By The Nation
However, the court denied the accused’s request to be released on bail.
The prosecutor submitted to the court a list of 17 witnesses to testify against Jatupat, while his representatives said they had 15 people to testify on his behalf.
The full trials will be held in August and September, according to the Khon Kaen Provincial Court.
Jatupat’s lawyer, Krisadang Nutcharas, said the court could possibly deliver its verdict by the end of November.
Jatupat on Tuesday pleaded with the court to release him as he had not been convicted of any crime.
He also reportedly complained it was not fair that he had had no chance to discuss the cases with his lawyers.
The court, however, remained insistent and turned down a bail request of Bt700,000 and conditions offered by Jatupat’s lawyers that he would not abscond, use any social network to express a political stance, or make any political comments that show disrespect to the state if released.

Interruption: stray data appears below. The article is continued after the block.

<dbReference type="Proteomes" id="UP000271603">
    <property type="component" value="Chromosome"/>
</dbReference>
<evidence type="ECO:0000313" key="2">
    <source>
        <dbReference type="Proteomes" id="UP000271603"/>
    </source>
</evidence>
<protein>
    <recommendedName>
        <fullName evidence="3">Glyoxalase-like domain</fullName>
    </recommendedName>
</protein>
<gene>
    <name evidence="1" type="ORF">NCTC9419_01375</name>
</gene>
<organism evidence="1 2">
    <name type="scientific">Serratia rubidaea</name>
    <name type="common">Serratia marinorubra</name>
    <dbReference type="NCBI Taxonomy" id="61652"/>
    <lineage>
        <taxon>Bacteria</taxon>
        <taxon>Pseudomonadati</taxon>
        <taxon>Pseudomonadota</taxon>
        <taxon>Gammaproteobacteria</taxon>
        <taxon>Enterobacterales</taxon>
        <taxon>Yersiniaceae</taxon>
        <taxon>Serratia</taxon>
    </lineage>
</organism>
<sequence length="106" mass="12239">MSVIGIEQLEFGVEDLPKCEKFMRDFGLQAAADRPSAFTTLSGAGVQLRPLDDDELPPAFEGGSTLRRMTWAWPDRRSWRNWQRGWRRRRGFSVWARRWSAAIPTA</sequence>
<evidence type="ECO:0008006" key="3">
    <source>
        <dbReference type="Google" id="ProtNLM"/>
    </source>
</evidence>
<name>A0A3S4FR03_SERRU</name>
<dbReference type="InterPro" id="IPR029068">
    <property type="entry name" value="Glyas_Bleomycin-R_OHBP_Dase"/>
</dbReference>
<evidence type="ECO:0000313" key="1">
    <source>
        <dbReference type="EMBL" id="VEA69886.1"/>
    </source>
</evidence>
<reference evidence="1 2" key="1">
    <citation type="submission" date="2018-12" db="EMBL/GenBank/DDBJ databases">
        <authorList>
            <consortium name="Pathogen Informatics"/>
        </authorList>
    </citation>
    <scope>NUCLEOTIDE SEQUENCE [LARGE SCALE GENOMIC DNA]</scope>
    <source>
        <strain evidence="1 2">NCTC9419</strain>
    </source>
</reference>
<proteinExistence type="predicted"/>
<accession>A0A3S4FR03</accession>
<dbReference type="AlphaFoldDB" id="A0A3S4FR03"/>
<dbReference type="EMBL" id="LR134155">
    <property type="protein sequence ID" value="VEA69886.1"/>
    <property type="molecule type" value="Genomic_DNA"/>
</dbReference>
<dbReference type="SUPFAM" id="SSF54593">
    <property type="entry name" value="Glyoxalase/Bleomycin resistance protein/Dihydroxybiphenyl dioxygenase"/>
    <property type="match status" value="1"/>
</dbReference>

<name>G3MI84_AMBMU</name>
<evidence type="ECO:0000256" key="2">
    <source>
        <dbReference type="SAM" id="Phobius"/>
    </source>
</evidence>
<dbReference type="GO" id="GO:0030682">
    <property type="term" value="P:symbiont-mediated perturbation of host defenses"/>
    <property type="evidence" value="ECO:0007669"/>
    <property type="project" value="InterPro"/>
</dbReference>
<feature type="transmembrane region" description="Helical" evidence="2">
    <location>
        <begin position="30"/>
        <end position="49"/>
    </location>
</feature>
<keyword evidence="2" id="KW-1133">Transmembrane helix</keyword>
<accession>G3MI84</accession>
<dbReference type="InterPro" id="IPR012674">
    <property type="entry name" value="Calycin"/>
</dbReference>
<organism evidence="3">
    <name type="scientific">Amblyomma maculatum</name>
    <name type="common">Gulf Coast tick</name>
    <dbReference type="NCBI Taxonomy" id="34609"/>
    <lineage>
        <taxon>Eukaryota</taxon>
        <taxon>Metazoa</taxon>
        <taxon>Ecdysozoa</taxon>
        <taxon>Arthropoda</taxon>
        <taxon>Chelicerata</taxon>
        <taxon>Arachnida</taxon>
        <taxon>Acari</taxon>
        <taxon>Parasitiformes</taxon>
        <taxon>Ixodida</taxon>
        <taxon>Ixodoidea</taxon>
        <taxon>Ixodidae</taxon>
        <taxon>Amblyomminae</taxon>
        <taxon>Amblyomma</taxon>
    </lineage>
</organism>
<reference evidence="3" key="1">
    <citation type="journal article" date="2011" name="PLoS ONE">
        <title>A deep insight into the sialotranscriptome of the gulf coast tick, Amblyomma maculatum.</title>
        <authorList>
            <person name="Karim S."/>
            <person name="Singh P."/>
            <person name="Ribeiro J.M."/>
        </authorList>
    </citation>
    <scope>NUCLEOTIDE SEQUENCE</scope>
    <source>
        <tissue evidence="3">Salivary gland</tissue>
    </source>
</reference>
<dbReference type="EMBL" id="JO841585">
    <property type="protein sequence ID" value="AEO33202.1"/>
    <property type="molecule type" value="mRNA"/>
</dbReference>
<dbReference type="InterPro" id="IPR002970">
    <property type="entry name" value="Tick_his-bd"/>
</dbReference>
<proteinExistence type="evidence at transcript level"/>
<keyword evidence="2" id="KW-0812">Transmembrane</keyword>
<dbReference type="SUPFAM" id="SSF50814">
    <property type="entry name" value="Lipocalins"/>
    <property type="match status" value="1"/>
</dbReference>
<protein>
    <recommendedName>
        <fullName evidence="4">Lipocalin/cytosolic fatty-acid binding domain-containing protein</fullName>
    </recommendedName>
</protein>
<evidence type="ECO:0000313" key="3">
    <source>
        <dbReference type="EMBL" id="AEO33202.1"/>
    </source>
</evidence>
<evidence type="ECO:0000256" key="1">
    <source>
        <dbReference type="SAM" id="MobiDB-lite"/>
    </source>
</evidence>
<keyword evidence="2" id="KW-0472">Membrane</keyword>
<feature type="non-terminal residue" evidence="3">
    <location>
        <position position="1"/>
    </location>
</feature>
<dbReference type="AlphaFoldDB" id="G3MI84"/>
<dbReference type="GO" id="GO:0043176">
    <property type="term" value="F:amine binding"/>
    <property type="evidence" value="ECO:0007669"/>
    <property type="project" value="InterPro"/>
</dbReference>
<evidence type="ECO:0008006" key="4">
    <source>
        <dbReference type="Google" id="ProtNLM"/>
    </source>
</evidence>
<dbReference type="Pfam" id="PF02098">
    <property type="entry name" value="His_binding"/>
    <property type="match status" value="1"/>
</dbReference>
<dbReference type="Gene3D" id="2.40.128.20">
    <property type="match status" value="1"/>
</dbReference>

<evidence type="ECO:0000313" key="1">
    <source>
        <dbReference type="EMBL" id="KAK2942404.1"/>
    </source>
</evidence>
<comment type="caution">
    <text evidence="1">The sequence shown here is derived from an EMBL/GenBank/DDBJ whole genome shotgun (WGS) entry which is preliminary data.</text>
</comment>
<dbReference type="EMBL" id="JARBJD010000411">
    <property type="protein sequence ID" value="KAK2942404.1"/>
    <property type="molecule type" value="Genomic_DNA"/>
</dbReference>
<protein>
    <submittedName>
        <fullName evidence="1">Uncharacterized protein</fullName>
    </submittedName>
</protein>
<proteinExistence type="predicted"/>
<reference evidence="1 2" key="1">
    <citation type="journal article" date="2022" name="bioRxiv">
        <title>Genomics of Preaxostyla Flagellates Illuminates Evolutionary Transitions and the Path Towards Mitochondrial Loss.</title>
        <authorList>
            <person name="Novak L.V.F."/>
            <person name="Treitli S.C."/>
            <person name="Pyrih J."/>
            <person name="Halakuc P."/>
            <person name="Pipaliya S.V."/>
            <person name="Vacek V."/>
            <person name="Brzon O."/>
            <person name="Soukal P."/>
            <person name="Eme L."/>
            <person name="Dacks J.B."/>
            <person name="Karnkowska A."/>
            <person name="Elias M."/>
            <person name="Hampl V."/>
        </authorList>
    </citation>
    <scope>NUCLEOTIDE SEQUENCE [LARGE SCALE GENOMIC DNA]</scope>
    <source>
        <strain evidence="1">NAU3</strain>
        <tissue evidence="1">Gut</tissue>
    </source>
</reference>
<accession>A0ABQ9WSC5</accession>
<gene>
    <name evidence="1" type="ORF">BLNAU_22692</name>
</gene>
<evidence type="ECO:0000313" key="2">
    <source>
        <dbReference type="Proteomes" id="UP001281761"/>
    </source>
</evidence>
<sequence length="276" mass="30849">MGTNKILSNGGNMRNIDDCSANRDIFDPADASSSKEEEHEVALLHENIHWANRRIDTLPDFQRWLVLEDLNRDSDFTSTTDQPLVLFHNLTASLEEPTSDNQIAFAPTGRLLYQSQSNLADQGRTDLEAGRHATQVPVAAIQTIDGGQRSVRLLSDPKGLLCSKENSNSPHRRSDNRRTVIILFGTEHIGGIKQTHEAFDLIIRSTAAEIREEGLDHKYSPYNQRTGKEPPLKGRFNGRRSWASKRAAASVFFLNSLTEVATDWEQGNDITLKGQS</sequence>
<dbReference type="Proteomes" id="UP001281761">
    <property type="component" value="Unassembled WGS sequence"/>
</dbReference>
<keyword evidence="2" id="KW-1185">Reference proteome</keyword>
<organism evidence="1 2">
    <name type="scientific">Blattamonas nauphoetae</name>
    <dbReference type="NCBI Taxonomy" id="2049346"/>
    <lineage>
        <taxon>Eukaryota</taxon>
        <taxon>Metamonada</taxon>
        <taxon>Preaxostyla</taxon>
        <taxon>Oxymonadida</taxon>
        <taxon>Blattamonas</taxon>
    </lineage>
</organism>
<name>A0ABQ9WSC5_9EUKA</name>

The Khon Kaen Provincial Court also announced a strict code of conduct as the initial lese-majeste proceedings against the pro-democracy activist began.
In a large banner placed near the front gate, the court announced that it was prohibiting any misbehaviour or disorder around its compound.
The court also banned documents, leaflets, banners and any other objects that contained messages deemed insulting to the court and the justice system, or which provoked others to do so.
The court also forbade any symbolic action and photo-taking intended to show disrespect to the court and the justice system.
Many prominent pro-democracy activists, including Rangsiman Rome and Siriwith Serithiwat, along with their supporters, were present in court to show moral support for Jatupat.